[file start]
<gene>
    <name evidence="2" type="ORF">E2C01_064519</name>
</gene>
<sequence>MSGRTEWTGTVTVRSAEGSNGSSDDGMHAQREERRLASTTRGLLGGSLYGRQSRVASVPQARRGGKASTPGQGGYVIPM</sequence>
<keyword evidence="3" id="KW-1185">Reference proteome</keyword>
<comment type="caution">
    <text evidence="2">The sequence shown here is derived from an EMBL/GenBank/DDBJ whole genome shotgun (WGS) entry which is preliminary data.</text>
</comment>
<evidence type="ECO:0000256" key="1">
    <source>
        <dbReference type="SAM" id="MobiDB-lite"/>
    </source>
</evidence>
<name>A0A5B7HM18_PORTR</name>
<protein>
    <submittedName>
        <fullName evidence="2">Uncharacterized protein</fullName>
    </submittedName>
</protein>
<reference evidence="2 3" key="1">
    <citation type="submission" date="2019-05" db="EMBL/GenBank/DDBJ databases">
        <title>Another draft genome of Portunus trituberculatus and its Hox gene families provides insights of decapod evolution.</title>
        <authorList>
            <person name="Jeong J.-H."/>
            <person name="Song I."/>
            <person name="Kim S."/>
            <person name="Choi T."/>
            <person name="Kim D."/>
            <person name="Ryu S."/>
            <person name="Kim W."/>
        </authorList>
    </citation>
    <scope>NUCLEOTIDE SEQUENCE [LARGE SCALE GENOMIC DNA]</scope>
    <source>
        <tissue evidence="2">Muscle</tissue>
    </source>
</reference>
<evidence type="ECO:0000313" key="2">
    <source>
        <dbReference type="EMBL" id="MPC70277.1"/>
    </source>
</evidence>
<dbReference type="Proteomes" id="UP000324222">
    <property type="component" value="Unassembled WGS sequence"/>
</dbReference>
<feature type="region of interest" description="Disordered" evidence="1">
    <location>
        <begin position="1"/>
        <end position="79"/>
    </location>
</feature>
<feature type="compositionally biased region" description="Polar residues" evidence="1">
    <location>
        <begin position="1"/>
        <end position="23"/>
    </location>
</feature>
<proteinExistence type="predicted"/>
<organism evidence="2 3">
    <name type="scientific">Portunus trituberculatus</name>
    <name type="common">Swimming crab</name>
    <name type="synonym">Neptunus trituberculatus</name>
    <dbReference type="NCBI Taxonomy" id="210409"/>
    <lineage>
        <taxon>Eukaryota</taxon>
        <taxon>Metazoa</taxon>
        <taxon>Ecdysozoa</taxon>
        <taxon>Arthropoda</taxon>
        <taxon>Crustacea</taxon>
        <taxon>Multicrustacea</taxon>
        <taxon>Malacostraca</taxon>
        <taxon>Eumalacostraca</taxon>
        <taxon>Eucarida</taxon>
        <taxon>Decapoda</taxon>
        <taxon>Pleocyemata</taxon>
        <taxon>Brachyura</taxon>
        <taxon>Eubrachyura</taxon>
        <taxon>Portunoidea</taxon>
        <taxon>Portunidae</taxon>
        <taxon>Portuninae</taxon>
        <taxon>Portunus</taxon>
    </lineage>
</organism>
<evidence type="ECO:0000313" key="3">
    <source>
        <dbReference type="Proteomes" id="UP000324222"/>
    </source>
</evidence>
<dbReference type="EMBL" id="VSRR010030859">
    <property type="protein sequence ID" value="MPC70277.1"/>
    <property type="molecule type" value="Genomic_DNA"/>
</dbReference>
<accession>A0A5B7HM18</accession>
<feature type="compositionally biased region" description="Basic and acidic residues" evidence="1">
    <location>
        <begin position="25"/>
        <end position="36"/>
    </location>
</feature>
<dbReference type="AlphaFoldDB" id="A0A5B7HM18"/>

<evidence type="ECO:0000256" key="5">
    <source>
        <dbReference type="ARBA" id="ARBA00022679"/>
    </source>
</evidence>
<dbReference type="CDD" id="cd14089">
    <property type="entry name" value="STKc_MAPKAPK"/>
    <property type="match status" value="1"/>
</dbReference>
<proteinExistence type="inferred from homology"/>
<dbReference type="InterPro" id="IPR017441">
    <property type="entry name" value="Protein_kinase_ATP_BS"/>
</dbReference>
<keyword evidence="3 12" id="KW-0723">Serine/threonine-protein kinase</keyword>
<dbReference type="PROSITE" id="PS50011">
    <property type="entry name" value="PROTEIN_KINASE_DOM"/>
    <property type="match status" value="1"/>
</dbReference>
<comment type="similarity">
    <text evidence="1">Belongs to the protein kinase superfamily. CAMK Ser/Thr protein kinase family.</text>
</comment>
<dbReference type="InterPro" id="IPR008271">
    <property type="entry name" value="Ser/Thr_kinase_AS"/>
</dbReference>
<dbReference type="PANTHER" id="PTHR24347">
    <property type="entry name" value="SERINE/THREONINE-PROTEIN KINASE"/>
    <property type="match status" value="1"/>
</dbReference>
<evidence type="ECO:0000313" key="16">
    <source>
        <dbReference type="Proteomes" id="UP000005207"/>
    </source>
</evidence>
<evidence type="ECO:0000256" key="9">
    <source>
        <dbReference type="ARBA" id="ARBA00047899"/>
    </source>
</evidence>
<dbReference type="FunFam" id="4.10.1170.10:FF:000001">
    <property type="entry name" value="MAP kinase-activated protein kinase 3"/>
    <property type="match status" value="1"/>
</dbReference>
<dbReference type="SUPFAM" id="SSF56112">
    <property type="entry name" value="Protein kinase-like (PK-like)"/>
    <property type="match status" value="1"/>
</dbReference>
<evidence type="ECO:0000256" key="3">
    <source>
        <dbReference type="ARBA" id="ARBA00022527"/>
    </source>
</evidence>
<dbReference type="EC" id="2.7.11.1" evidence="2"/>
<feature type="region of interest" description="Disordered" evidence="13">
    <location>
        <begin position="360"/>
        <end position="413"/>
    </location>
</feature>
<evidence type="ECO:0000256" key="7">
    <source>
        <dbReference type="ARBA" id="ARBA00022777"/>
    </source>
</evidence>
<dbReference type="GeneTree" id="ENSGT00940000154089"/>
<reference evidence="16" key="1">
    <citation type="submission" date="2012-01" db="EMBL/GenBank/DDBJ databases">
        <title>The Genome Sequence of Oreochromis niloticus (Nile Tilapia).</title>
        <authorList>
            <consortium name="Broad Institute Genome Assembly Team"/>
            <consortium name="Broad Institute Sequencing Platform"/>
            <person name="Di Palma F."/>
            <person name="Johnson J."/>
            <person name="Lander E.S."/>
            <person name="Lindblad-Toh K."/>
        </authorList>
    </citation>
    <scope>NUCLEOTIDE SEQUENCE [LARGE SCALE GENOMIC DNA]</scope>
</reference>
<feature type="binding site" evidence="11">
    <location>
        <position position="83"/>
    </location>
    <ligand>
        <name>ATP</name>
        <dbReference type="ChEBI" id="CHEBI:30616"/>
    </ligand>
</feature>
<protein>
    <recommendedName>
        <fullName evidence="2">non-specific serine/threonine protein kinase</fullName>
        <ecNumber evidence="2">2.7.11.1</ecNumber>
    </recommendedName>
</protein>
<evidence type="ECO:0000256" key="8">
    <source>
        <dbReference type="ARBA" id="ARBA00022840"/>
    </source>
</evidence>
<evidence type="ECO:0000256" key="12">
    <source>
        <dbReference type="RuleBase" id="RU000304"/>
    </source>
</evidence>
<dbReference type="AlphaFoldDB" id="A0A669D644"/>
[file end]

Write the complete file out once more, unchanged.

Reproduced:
<gene>
    <name evidence="2" type="ORF">E2C01_064519</name>
</gene>
<sequence>MSGRTEWTGTVTVRSAEGSNGSSDDGMHAQREERRLASTTRGLLGGSLYGRQSRVASVPQARRGGKASTPGQGGYVIPM</sequence>
<keyword evidence="3" id="KW-1185">Reference proteome</keyword>
<comment type="caution">
    <text evidence="2">The sequence shown here is derived from an EMBL/GenBank/DDBJ whole genome shotgun (WGS) entry which is preliminary data.</text>
</comment>
<evidence type="ECO:0000256" key="1">
    <source>
        <dbReference type="SAM" id="MobiDB-lite"/>
    </source>
</evidence>
<name>A0A5B7HM18_PORTR</name>
<protein>
    <submittedName>
        <fullName evidence="2">Uncharacterized protein</fullName>
    </submittedName>
</protein>
<reference evidence="2 3" key="1">
    <citation type="submission" date="2019-05" db="EMBL/GenBank/DDBJ databases">
        <title>Another draft genome of Portunus trituberculatus and its Hox gene families provides insights of decapod evolution.</title>
        <authorList>
            <person name="Jeong J.-H."/>
            <person name="Song I."/>
            <person name="Kim S."/>
            <person name="Choi T."/>
            <person name="Kim D."/>
            <person name="Ryu S."/>
            <person name="Kim W."/>
        </authorList>
    </citation>
    <scope>NUCLEOTIDE SEQUENCE [LARGE SCALE GENOMIC DNA]</scope>
    <source>
        <tissue evidence="2">Muscle</tissue>
    </source>
</reference>
<evidence type="ECO:0000313" key="2">
    <source>
        <dbReference type="EMBL" id="MPC70277.1"/>
    </source>
</evidence>
<dbReference type="Proteomes" id="UP000324222">
    <property type="component" value="Unassembled WGS sequence"/>
</dbReference>
<feature type="region of interest" description="Disordered" evidence="1">
    <location>
        <begin position="1"/>
        <end position="79"/>
    </location>
</feature>
<feature type="compositionally biased region" description="Polar residues" evidence="1">
    <location>
        <begin position="1"/>
        <end position="23"/>
    </location>
</feature>
<proteinExistence type="predicted"/>
<organism evidence="2 3">
    <name type="scientific">Portunus trituberculatus</name>
    <name type="common">Swimming crab</name>
    <name type="synonym">Neptunus trituberculatus</name>
    <dbReference type="NCBI Taxonomy" id="210409"/>
    <lineage>
        <taxon>Eukaryota</taxon>
        <taxon>Metazoa</taxon>
        <taxon>Ecdysozoa</taxon>
        <taxon>Arthropoda</taxon>
        <taxon>Crustacea</taxon>
        <taxon>Multicrustacea</taxon>
        <taxon>Malacostraca</taxon>
        <taxon>Eumalacostraca</taxon>
        <taxon>Eucarida</taxon>
        <taxon>Decapoda</taxon>
        <taxon>Pleocyemata</taxon>
        <taxon>Brachyura</taxon>
        <taxon>Eubrachyura</taxon>
        <taxon>Portunoidea</taxon>
        <taxon>Portunidae</taxon>
        <taxon>Portuninae</taxon>
        <taxon>Portunus</taxon>
    </lineage>
</organism>
<evidence type="ECO:0000313" key="3">
    <source>
        <dbReference type="Proteomes" id="UP000324222"/>
    </source>
</evidence>
<dbReference type="EMBL" id="VSRR010030859">
    <property type="protein sequence ID" value="MPC70277.1"/>
    <property type="molecule type" value="Genomic_DNA"/>
</dbReference>
<accession>A0A5B7HM18</accession>
<feature type="compositionally biased region" description="Basic and acidic residues" evidence="1">
    <location>
        <begin position="25"/>
        <end position="36"/>
    </location>
</feature>
<dbReference type="AlphaFoldDB" id="A0A5B7HM18"/>

<evidence type="ECO:0000256" key="5">
    <source>
        <dbReference type="ARBA" id="ARBA00022679"/>
    </source>
</evidence>
<dbReference type="CDD" id="cd14089">
    <property type="entry name" value="STKc_MAPKAPK"/>
    <property type="match status" value="1"/>
</dbReference>
<proteinExistence type="inferred from homology"/>
<dbReference type="InterPro" id="IPR017441">
    <property type="entry name" value="Protein_kinase_ATP_BS"/>
</dbReference>
<keyword evidence="3 12" id="KW-0723">Serine/threonine-protein kinase</keyword>
<dbReference type="PROSITE" id="PS50011">
    <property type="entry name" value="PROTEIN_KINASE_DOM"/>
    <property type="match status" value="1"/>
</dbReference>
<comment type="similarity">
    <text evidence="1">Belongs to the protein kinase superfamily. CAMK Ser/Thr protein kinase family.</text>
</comment>
<dbReference type="InterPro" id="IPR008271">
    <property type="entry name" value="Ser/Thr_kinase_AS"/>
</dbReference>
<dbReference type="PANTHER" id="PTHR24347">
    <property type="entry name" value="SERINE/THREONINE-PROTEIN KINASE"/>
    <property type="match status" value="1"/>
</dbReference>
<evidence type="ECO:0000313" key="16">
    <source>
        <dbReference type="Proteomes" id="UP000005207"/>
    </source>
</evidence>
<evidence type="ECO:0000256" key="9">
    <source>
        <dbReference type="ARBA" id="ARBA00047899"/>
    </source>
</evidence>
<dbReference type="FunFam" id="4.10.1170.10:FF:000001">
    <property type="entry name" value="MAP kinase-activated protein kinase 3"/>
    <property type="match status" value="1"/>
</dbReference>
<dbReference type="SUPFAM" id="SSF56112">
    <property type="entry name" value="Protein kinase-like (PK-like)"/>
    <property type="match status" value="1"/>
</dbReference>
<evidence type="ECO:0000256" key="3">
    <source>
        <dbReference type="ARBA" id="ARBA00022527"/>
    </source>
</evidence>
<dbReference type="EC" id="2.7.11.1" evidence="2"/>
<feature type="region of interest" description="Disordered" evidence="13">
    <location>
        <begin position="360"/>
        <end position="413"/>
    </location>
</feature>
<evidence type="ECO:0000256" key="7">
    <source>
        <dbReference type="ARBA" id="ARBA00022777"/>
    </source>
</evidence>
<dbReference type="GeneTree" id="ENSGT00940000154089"/>
<reference evidence="16" key="1">
    <citation type="submission" date="2012-01" db="EMBL/GenBank/DDBJ databases">
        <title>The Genome Sequence of Oreochromis niloticus (Nile Tilapia).</title>
        <authorList>
            <consortium name="Broad Institute Genome Assembly Team"/>
            <consortium name="Broad Institute Sequencing Platform"/>
            <person name="Di Palma F."/>
            <person name="Johnson J."/>
            <person name="Lander E.S."/>
            <person name="Lindblad-Toh K."/>
        </authorList>
    </citation>
    <scope>NUCLEOTIDE SEQUENCE [LARGE SCALE GENOMIC DNA]</scope>
</reference>
<feature type="binding site" evidence="11">
    <location>
        <position position="83"/>
    </location>
    <ligand>
        <name>ATP</name>
        <dbReference type="ChEBI" id="CHEBI:30616"/>
    </ligand>
</feature>
<protein>
    <recommendedName>
        <fullName evidence="2">non-specific serine/threonine protein kinase</fullName>
        <ecNumber evidence="2">2.7.11.1</ecNumber>
    </recommendedName>
</protein>
<evidence type="ECO:0000256" key="8">
    <source>
        <dbReference type="ARBA" id="ARBA00022840"/>
    </source>
</evidence>
<evidence type="ECO:0000256" key="12">
    <source>
        <dbReference type="RuleBase" id="RU000304"/>
    </source>
</evidence>
<dbReference type="AlphaFoldDB" id="A0A669D644"/>